An SEO audit is a deep dive into a website’s ability to rank on search engines.
It’s one of the first things your agency should do when you start working with a new client.
Before you develop a strategy or set any goals, you need to know exactly what the client needs.
An SEO audit provides a roadmap for getting better results, faster.
In this guide, we’ll walk you through how to do an SEO audit. You’ll learn what to do and why you should do it.
- What an SEO audit is and why it’s important
- How to perform a technical SEO audit
- How to perform an on-page SEO audit
- How to perform an off-page SEO audit
What Is An SEO Audit?
An SEO audit examines how well a website is set up to rank in search engine results. It details any problems that might be holding it back and suggests ways to fix them.
There are four key areas an SEO audit should cover:
Core Business Stats
While the out-and-out SEO audit features are, of course, the focus here, analysis should always start with a website’s current business performance, including conversions and competitor analysis.
These will provide a benchmark for you to measure the success of your SEO efforts.
An analysis of the website’s technical performance. It focuses on user experience and making sure the site can be found and indexed by search engines.
A deep dive into the website’s content. It looks at the keyword strategy, images, and other elements that impact search performance.
Evaluation of the website’s online reputation. It examines the existing backlink profile, customer reviews, and mentions on the internet.
After an SEO audit, you’ll know which parts of the website work well and which aspects need to be improved.
Why Is An SEO Audit Necessary?
An SEO Audit is essential if you sell SEO services. Here’s why:
Before you can fix a problem, you need to know it exists. An SEO audit helps you identify issues that could be limiting visibility in search engine results.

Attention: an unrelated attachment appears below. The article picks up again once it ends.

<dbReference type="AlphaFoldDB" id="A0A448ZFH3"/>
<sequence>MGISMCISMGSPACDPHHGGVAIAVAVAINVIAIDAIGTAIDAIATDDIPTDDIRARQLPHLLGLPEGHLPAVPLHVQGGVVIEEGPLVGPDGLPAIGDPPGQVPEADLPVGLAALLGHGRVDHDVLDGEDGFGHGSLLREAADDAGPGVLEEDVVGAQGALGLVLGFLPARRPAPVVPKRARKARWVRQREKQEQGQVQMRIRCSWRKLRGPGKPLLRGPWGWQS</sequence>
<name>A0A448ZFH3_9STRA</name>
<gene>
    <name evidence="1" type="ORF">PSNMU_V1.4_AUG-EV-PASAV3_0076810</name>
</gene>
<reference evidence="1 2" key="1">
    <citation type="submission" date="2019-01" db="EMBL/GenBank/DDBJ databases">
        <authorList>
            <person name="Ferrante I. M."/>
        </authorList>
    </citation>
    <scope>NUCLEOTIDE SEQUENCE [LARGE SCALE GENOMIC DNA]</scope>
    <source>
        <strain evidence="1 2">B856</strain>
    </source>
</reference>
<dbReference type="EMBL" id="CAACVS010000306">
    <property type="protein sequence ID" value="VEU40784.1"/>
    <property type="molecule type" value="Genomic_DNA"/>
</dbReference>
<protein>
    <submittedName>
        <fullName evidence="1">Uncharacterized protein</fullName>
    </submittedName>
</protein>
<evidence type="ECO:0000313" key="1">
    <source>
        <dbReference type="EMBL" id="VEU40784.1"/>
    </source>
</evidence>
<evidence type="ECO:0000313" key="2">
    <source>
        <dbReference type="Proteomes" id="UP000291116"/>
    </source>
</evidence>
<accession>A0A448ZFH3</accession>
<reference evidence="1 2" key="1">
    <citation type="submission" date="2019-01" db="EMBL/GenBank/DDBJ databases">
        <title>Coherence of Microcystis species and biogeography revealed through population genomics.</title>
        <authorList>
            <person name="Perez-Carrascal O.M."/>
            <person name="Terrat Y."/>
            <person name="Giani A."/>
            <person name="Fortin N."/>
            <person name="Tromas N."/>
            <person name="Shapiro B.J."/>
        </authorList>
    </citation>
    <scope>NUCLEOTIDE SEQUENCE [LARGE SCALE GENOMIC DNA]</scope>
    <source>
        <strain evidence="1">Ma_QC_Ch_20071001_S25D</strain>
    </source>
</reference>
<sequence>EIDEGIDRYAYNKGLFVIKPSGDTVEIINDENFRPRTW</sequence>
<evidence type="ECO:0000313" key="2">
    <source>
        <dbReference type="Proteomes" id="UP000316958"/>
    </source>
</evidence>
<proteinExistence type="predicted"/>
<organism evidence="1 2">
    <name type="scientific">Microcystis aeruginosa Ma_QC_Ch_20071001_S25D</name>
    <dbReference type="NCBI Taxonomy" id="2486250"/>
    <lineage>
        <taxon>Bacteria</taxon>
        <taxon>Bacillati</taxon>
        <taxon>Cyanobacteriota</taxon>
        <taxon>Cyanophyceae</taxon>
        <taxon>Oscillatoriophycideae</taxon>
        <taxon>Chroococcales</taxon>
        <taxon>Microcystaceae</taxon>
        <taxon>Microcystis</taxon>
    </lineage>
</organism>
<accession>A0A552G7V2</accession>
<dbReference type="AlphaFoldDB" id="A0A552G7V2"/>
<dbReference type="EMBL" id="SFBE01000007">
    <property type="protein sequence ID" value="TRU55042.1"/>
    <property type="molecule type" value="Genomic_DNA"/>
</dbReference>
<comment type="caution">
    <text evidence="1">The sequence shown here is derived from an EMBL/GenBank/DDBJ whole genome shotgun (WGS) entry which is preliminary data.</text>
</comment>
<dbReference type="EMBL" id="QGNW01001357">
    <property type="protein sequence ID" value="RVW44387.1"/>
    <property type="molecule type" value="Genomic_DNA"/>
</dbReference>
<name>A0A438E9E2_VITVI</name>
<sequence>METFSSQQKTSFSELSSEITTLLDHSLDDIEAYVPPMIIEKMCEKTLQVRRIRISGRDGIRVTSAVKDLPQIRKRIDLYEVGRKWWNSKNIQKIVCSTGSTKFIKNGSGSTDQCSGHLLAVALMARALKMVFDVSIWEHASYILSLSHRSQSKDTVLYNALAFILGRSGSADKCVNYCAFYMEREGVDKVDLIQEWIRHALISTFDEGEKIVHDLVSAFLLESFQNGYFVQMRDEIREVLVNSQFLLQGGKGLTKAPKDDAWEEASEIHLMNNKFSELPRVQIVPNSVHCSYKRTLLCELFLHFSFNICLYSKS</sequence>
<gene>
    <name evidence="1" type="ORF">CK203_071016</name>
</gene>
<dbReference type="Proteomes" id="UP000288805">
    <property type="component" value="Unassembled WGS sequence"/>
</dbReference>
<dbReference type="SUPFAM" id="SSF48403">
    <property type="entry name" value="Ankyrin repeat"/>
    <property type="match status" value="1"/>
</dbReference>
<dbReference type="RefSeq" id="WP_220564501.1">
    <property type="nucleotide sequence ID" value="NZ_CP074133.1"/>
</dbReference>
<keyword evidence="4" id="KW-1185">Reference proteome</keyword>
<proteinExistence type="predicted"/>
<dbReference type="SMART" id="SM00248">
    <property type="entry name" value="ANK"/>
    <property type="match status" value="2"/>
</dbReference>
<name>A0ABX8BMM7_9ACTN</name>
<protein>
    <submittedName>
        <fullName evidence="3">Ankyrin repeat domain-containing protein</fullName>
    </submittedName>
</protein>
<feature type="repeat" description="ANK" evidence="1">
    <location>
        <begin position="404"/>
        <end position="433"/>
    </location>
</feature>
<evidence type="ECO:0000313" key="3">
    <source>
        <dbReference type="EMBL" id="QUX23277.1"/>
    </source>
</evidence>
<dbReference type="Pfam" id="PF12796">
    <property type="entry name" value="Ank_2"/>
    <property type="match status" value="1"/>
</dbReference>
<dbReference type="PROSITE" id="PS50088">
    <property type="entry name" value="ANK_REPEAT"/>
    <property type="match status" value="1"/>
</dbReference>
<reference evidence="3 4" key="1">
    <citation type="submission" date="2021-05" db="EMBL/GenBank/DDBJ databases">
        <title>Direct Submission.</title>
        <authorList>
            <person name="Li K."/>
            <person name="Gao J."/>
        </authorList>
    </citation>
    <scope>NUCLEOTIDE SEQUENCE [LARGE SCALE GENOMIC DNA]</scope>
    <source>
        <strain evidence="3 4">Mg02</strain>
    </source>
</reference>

Some problems have a bigger impact on SEO performance than others. With an audit, you can get an overall understanding of the website’s SEO health.
This helps you decide where to focus your strategy to make the maximum impact in the shortest time possible.
Show Value to Clients
Clients want to know how you will help them achieve their goals. An SEO audit is your opportunity to highlight what’s wrong AND how you can fix it.
If your audit doesn’t have any actionable insights, then it’s useless.
The client should get a sense of:
-Why it happened
-Clear expectations if you don’t act directly
-What’re the next steps
— Henedy (@HenedyVP) November 17, 2022
You can’t measure improvement if you don’t know your starting point.
An audit gives a baseline. It makes it easier to track progress and show the impact of your SEO efforts.
Technical SEO Audit
A technical SEO audit should be the first thing you do.
While content and backlinks are key ranking factors, they won’t make a difference if search engines struggle to crawl and index the website.
Here’s what it involves:
Check Website Performance and Site Speed
When a website loads fast, visitors can quickly access the information they need. If it’s slow, they’ll get frustrated and bounce.
Daily Dose of SEO 🧰 #50 – Website Speeds
Website speed is more important than ever. Fast-loading pages lead to better user experience and higher conversion rates.
Ignoring website speed can lead to poor UX and failing Core Web Vitals.